We Americans have struck a remarkable bargain.
 We pay $566,220 a year-less than a dollar
 apiece-for a congressman and his staff, and in
return they listen to us carp and moan and fume
and gripe and ask to be given things for free. Because
this is, in the end, what legislators do. They
listen to us. Not an enviable task.

Apart from all this, O'Rourke manages to explain the S&L fiasco with clarity, describes what it is like to go with the police on a drug raid, makes the right points about why farm programs and Social Security waste so much money, and inveighs against the American Association of Retired Persons for its greedy opposition to Medicare reform. I ended up with the wholly unanticipated feeling that, if O'Rourke went out and seriously boned up on a subject, he'd react with insight and, relatively speaking, good sense.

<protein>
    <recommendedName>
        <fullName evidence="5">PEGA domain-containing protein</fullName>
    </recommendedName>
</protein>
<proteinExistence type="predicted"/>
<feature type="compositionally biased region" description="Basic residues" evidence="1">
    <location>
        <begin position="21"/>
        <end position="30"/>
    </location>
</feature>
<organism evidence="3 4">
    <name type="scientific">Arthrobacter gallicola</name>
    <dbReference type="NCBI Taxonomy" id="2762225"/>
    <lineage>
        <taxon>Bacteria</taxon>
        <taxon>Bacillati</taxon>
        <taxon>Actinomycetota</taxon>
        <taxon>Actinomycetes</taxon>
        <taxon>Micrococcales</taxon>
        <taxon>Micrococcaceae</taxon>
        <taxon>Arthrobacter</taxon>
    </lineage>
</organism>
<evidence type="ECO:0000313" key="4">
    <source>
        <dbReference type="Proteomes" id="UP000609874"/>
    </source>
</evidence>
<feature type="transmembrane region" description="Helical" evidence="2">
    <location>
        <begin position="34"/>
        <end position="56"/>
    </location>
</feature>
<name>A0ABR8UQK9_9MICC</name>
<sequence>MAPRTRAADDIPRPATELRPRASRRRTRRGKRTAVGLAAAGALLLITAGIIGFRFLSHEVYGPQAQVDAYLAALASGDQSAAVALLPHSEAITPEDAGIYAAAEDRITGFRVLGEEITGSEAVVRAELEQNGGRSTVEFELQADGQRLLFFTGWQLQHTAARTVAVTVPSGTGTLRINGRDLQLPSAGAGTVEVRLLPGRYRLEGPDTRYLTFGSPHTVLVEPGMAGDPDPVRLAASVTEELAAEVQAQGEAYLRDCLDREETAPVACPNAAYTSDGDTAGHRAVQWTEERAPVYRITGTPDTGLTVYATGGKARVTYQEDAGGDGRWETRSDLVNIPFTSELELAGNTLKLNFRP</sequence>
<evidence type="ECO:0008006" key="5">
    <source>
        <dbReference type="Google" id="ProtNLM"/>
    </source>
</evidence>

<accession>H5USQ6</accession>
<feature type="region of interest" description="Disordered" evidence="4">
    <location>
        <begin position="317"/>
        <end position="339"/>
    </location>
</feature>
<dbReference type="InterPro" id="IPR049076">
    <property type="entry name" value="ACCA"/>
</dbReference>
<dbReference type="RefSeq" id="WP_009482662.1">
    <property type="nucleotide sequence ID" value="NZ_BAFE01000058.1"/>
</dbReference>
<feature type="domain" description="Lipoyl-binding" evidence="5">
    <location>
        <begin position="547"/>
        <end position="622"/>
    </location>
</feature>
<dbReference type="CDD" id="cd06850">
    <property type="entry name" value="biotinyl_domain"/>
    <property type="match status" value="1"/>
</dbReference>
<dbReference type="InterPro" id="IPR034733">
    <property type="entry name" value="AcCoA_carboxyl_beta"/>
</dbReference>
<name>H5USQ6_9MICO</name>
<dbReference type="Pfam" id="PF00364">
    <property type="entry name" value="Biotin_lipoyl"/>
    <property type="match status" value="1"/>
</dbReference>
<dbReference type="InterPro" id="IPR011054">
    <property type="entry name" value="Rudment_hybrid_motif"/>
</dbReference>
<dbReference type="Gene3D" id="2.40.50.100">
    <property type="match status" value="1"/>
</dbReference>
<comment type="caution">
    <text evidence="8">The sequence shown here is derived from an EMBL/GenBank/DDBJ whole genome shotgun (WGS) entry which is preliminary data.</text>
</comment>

So what's the problem with this book? O'Rourke hasn't been as thorough in reporting every subject as he has with Social Security or the daily grind of a congressman's life. When he lacks reporting, he falls back on wisecracks and pat attitudes, and when forced to choose between making a joke and conveying a less snappy truth, he usually goes for the laugh.

A minor illustration is his relentless mockery of environmentalism. Yes, there is a pencil-neck, elitist side to the movement, but O'Rourke is pandering to Right-Wing Outlaw doctrine in sneering at the entire concept. He says:
 The average Juan and the average Mobutu out
 there in the parts of the world where every day is
 Earth Day, or Dirt and Squalor Day, anyhow,
 would like to have a color television, too.... I